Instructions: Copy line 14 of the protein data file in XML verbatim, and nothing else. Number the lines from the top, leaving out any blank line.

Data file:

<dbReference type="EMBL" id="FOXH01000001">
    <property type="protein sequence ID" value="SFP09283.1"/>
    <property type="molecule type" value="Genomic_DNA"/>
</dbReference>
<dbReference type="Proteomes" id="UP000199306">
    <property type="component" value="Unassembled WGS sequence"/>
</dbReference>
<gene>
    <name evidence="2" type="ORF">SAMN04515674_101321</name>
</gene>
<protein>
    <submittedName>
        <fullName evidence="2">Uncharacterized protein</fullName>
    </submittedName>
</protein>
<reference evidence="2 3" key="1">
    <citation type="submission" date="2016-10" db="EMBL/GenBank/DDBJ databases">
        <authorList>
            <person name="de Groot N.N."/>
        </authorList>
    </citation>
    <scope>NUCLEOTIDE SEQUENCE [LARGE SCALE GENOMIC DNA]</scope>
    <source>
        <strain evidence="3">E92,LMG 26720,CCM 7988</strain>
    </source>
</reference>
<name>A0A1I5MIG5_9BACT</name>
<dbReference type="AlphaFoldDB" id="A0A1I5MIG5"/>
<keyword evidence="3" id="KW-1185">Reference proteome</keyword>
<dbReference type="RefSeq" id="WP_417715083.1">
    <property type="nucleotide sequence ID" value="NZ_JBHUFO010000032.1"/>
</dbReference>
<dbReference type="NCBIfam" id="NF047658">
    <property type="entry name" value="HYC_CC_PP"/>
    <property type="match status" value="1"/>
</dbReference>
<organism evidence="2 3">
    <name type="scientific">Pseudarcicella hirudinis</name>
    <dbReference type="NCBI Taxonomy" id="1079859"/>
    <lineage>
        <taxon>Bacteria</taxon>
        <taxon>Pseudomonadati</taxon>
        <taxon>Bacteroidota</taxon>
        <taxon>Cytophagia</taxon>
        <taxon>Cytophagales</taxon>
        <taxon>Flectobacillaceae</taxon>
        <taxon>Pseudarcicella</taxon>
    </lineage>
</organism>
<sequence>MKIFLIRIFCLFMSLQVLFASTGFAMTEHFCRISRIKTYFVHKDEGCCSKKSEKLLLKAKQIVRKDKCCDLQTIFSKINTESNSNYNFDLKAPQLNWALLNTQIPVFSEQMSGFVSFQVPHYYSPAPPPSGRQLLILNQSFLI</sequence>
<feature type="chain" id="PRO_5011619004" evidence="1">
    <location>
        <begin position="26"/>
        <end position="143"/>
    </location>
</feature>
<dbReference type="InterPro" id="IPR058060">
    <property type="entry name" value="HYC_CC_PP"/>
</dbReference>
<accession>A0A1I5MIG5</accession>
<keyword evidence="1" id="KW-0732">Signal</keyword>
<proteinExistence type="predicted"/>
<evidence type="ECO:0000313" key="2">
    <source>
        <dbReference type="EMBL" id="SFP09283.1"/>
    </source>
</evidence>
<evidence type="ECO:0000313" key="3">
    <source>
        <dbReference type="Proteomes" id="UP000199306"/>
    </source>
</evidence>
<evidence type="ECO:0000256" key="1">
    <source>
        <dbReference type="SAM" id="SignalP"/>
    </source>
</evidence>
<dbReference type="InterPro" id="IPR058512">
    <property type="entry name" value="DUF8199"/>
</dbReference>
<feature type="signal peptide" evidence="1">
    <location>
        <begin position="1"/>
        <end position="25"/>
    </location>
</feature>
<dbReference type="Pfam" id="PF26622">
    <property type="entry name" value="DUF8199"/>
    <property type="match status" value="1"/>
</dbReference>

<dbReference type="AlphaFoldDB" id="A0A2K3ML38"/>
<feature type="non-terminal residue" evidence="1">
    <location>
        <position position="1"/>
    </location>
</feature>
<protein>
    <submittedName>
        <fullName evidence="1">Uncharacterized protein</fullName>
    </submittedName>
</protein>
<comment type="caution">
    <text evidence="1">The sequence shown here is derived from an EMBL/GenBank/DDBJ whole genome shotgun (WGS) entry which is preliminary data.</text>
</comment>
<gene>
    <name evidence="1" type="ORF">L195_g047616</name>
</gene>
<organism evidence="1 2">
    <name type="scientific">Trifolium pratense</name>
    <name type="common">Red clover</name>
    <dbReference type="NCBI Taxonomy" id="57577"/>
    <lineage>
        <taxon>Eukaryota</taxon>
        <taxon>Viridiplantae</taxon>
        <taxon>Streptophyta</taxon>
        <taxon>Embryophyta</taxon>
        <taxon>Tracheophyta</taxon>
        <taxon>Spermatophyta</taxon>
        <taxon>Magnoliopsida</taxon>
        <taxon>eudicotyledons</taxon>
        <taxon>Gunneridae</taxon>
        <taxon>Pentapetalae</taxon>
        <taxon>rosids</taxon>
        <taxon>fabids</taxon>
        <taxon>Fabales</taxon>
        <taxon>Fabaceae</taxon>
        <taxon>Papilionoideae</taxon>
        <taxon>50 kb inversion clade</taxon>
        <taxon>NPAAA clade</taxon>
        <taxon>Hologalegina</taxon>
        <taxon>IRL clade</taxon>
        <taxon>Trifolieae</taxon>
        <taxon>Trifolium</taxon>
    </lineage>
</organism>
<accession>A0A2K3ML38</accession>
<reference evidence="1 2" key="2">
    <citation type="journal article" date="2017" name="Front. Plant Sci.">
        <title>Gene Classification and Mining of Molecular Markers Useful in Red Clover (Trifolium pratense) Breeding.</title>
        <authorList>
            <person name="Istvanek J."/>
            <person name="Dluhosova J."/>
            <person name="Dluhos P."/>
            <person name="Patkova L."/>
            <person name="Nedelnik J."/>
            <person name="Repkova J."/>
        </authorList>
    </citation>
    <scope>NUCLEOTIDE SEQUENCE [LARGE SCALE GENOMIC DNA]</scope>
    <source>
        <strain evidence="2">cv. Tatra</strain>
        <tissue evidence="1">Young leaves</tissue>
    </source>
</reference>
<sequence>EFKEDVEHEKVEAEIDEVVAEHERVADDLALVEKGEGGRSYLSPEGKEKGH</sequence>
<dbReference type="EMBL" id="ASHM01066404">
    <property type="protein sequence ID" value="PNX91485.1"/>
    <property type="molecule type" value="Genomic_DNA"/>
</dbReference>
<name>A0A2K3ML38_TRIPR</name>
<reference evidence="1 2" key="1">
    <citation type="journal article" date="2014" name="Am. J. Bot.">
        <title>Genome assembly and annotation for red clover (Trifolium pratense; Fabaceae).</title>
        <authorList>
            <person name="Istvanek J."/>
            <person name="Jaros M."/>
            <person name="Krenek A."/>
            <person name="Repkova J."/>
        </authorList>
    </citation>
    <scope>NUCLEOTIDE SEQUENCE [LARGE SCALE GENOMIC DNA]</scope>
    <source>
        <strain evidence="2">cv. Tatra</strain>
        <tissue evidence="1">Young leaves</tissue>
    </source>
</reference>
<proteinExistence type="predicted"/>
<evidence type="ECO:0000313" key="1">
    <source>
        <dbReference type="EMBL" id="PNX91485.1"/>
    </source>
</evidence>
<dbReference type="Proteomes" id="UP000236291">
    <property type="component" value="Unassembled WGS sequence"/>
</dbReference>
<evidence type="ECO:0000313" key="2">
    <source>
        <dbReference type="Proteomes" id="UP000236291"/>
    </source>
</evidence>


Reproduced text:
    </submittedName>